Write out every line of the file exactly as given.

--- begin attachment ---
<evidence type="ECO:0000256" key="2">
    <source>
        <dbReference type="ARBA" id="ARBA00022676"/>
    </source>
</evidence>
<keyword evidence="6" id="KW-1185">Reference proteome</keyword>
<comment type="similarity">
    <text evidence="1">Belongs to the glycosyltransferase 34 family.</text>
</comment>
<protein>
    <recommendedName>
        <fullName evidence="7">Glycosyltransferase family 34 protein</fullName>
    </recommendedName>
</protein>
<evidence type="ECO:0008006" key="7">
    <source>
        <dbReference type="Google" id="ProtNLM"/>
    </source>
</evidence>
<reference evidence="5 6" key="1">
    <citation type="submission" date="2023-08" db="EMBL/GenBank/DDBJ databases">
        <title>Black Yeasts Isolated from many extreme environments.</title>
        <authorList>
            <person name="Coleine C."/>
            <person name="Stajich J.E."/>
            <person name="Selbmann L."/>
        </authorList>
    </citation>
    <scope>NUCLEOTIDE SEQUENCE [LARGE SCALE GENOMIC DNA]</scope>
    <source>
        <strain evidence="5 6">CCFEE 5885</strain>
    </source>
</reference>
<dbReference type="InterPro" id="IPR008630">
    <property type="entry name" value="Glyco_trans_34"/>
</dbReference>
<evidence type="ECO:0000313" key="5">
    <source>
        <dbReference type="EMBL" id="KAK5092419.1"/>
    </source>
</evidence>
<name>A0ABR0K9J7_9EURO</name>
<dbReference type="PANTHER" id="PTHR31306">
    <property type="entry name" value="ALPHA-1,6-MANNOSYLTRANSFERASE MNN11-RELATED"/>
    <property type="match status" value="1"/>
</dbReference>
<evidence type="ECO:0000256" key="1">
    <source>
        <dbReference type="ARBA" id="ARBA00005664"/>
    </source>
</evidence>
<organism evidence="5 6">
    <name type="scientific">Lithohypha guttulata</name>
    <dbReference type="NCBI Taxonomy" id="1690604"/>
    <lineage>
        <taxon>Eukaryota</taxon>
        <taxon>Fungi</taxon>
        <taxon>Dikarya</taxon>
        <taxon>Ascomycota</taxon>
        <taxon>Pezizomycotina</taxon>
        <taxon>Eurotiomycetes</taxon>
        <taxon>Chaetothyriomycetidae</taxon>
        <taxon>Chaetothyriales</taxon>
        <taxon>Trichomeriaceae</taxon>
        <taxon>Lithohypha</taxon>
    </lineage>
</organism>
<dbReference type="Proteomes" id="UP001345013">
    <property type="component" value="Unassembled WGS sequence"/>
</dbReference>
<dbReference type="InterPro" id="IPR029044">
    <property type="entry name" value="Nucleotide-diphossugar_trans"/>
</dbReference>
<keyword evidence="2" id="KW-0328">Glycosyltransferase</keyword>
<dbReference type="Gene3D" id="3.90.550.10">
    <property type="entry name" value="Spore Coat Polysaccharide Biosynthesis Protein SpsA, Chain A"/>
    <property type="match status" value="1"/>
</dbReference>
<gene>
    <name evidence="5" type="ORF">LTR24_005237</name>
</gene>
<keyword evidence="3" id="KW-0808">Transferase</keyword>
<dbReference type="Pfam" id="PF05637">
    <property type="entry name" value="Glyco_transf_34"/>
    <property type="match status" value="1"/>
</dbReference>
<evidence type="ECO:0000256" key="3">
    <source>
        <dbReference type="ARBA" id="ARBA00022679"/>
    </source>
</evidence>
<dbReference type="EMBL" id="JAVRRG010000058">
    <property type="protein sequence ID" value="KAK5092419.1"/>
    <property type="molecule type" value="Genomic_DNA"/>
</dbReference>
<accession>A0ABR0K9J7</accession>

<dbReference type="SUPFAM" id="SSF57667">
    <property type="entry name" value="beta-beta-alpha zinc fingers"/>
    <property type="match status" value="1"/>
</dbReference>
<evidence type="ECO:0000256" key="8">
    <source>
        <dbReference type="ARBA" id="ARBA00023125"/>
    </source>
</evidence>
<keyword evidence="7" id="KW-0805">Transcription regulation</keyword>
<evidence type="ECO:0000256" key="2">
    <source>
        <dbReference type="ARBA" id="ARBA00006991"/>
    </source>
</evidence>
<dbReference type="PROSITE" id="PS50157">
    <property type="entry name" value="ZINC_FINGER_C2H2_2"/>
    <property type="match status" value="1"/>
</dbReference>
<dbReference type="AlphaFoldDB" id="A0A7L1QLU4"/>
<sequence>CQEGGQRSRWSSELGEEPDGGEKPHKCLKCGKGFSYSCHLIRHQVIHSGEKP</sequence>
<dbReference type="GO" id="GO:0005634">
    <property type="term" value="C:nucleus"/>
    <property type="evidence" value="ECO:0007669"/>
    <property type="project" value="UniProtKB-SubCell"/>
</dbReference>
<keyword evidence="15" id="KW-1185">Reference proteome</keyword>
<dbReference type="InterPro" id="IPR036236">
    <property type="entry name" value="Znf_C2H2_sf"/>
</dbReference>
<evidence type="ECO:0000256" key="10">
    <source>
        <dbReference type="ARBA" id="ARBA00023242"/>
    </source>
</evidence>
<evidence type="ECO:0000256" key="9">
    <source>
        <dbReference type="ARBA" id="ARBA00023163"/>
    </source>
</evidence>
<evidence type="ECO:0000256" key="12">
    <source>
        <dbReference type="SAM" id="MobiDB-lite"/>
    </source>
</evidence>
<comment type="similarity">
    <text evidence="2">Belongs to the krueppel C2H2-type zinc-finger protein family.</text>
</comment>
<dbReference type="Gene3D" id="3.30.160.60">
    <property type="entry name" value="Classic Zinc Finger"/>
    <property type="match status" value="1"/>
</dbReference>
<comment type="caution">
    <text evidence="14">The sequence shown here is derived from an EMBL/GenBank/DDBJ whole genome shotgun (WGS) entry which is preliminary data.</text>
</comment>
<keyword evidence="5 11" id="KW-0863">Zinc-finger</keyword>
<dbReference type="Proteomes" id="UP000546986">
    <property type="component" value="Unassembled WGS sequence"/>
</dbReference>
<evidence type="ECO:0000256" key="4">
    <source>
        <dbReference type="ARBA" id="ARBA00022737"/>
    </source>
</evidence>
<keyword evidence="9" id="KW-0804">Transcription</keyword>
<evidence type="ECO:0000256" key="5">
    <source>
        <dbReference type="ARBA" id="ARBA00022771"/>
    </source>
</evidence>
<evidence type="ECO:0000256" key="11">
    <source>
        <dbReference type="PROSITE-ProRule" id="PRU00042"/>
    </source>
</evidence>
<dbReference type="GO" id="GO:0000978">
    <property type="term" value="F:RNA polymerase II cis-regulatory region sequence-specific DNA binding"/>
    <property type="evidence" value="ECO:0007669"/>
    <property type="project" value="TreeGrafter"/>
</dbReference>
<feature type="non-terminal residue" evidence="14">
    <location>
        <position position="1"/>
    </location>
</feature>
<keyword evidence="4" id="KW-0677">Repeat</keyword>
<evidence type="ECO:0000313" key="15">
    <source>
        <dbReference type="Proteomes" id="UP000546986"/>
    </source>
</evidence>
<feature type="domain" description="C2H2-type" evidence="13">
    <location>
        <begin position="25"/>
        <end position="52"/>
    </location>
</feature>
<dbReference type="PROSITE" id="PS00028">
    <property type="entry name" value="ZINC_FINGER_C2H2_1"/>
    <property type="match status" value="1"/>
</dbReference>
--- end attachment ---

<evidence type="ECO:0000256" key="2">
    <source>
        <dbReference type="ARBA" id="ARBA00022676"/>
    </source>
</evidence>
<keyword evidence="6" id="KW-1185">Reference proteome</keyword>
<comment type="similarity">
    <text evidence="1">Belongs to the glycosyltransferase 34 family.</text>
</comment>
<protein>
    <recommendedName>
        <fullName evidence="7">Glycosyltransferase family 34 protein</fullName>
    </recommendedName>
</protein>
<evidence type="ECO:0008006" key="7">
    <source>
        <dbReference type="Google" id="ProtNLM"/>
    </source>
</evidence>
<reference evidence="5 6" key="1">
    <citation type="submission" date="2023-08" db="EMBL/GenBank/DDBJ databases">
        <title>Black Yeasts Isolated from many extreme environments.</title>
        <authorList>
            <person name="Coleine C."/>
            <person name="Stajich J.E."/>
            <person name="Selbmann L."/>
        </authorList>
    </citation>
    <scope>NUCLEOTIDE SEQUENCE [LARGE SCALE GENOMIC DNA]</scope>
    <source>
        <strain evidence="5 6">CCFEE 5885</strain>
    </source>
</reference>
<dbReference type="InterPro" id="IPR008630">
    <property type="entry name" value="Glyco_trans_34"/>
</dbReference>
<evidence type="ECO:0000313" key="5">
    <source>
        <dbReference type="EMBL" id="KAK5092419.1"/>
    </source>
</evidence>
<name>A0ABR0K9J7_9EURO</name>
<dbReference type="PANTHER" id="PTHR31306">
    <property type="entry name" value="ALPHA-1,6-MANNOSYLTRANSFERASE MNN11-RELATED"/>
    <property type="match status" value="1"/>
</dbReference>
<evidence type="ECO:0000256" key="1">
    <source>
        <dbReference type="ARBA" id="ARBA00005664"/>
    </source>
</evidence>
<organism evidence="5 6">
    <name type="scientific">Lithohypha guttulata</name>
    <dbReference type="NCBI Taxonomy" id="1690604"/>
    <lineage>
        <taxon>Eukaryota</taxon>
        <taxon>Fungi</taxon>
        <taxon>Dikarya</taxon>
        <taxon>Ascomycota</taxon>
        <taxon>Pezizomycotina</taxon>
        <taxon>Eurotiomycetes</taxon>
        <taxon>Chaetothyriomycetidae</taxon>
        <taxon>Chaetothyriales</taxon>
        <taxon>Trichomeriaceae</taxon>
        <taxon>Lithohypha</taxon>
    </lineage>
</organism>
<dbReference type="Proteomes" id="UP001345013">
    <property type="component" value="Unassembled WGS sequence"/>
</dbReference>
<dbReference type="InterPro" id="IPR029044">
    <property type="entry name" value="Nucleotide-diphossugar_trans"/>
</dbReference>
<keyword evidence="2" id="KW-0328">Glycosyltransferase</keyword>
<dbReference type="Gene3D" id="3.90.550.10">
    <property type="entry name" value="Spore Coat Polysaccharide Biosynthesis Protein SpsA, Chain A"/>
    <property type="match status" value="1"/>
</dbReference>
<gene>
    <name evidence="5" type="ORF">LTR24_005237</name>
</gene>
<keyword evidence="3" id="KW-0808">Transferase</keyword>
<dbReference type="Pfam" id="PF05637">
    <property type="entry name" value="Glyco_transf_34"/>
    <property type="match status" value="1"/>
</dbReference>
<evidence type="ECO:0000256" key="3">
    <source>
        <dbReference type="ARBA" id="ARBA00022679"/>
    </source>
</evidence>
<dbReference type="EMBL" id="JAVRRG010000058">
    <property type="protein sequence ID" value="KAK5092419.1"/>
    <property type="molecule type" value="Genomic_DNA"/>
</dbReference>
<accession>A0ABR0K9J7</accession>

<dbReference type="SUPFAM" id="SSF57667">
    <property type="entry name" value="beta-beta-alpha zinc fingers"/>
    <property type="match status" value="1"/>
</dbReference>
<evidence type="ECO:0000256" key="8">
    <source>
        <dbReference type="ARBA" id="ARBA00023125"/>
    </source>
</evidence>
<keyword evidence="7" id="KW-0805">Transcription regulation</keyword>
<evidence type="ECO:0000256" key="2">
    <source>
        <dbReference type="ARBA" id="ARBA00006991"/>
    </source>
</evidence>
<dbReference type="PROSITE" id="PS50157">
    <property type="entry name" value="ZINC_FINGER_C2H2_2"/>
    <property type="match status" value="1"/>
</dbReference>
<dbReference type="AlphaFoldDB" id="A0A7L1QLU4"/>
<sequence>CQEGGQRSRWSSELGEEPDGGEKPHKCLKCGKGFSYSCHLIRHQVIHSGEKP</sequence>
<dbReference type="GO" id="GO:0005634">
    <property type="term" value="C:nucleus"/>
    <property type="evidence" value="ECO:0007669"/>
    <property type="project" value="UniProtKB-SubCell"/>
</dbReference>
<keyword evidence="15" id="KW-1185">Reference proteome</keyword>
<dbReference type="InterPro" id="IPR036236">
    <property type="entry name" value="Znf_C2H2_sf"/>
</dbReference>
<evidence type="ECO:0000256" key="10">
    <source>
        <dbReference type="ARBA" id="ARBA00023242"/>
    </source>
</evidence>
<evidence type="ECO:0000256" key="9">
    <source>
        <dbReference type="ARBA" id="ARBA00023163"/>
    </source>
</evidence>
<evidence type="ECO:0000256" key="12">
    <source>
        <dbReference type="SAM" id="MobiDB-lite"/>
    </source>
</evidence>
<comment type="similarity">
    <text evidence="2">Belongs to the krueppel C2H2-type zinc-finger protein family.</text>
</comment>
<dbReference type="Gene3D" id="3.30.160.60">
    <property type="entry name" value="Classic Zinc Finger"/>
    <property type="match status" value="1"/>
</dbReference>
<comment type="caution">
    <text evidence="14">The sequence shown here is derived from an EMBL/GenBank/DDBJ whole genome shotgun (WGS) entry which is preliminary data.</text>
</comment>
<keyword evidence="5 11" id="KW-0863">Zinc-finger</keyword>
<dbReference type="Proteomes" id="UP000546986">
    <property type="component" value="Unassembled WGS sequence"/>
</dbReference>
<evidence type="ECO:0000256" key="4">
    <source>
        <dbReference type="ARBA" id="ARBA00022737"/>
    </source>
</evidence>
<keyword evidence="9" id="KW-0804">Transcription</keyword>
<evidence type="ECO:0000256" key="5">
    <source>
        <dbReference type="ARBA" id="ARBA00022771"/>
    </source>
</evidence>
<evidence type="ECO:0000256" key="11">
    <source>
        <dbReference type="PROSITE-ProRule" id="PRU00042"/>
    </source>
</evidence>
<dbReference type="GO" id="GO:0000978">
    <property type="term" value="F:RNA polymerase II cis-regulatory region sequence-specific DNA binding"/>
    <property type="evidence" value="ECO:0007669"/>
    <property type="project" value="TreeGrafter"/>
</dbReference>
<feature type="non-terminal residue" evidence="14">
    <location>
        <position position="1"/>
    </location>
</feature>
<keyword evidence="4" id="KW-0677">Repeat</keyword>
<evidence type="ECO:0000313" key="15">
    <source>
        <dbReference type="Proteomes" id="UP000546986"/>
    </source>
</evidence>
<feature type="domain" description="C2H2-type" evidence="13">
    <location>
        <begin position="25"/>
        <end position="52"/>
    </location>
</feature>
<dbReference type="PROSITE" id="PS00028">
    <property type="entry name" value="ZINC_FINGER_C2H2_1"/>
    <property type="match status" value="1"/>
</dbReference>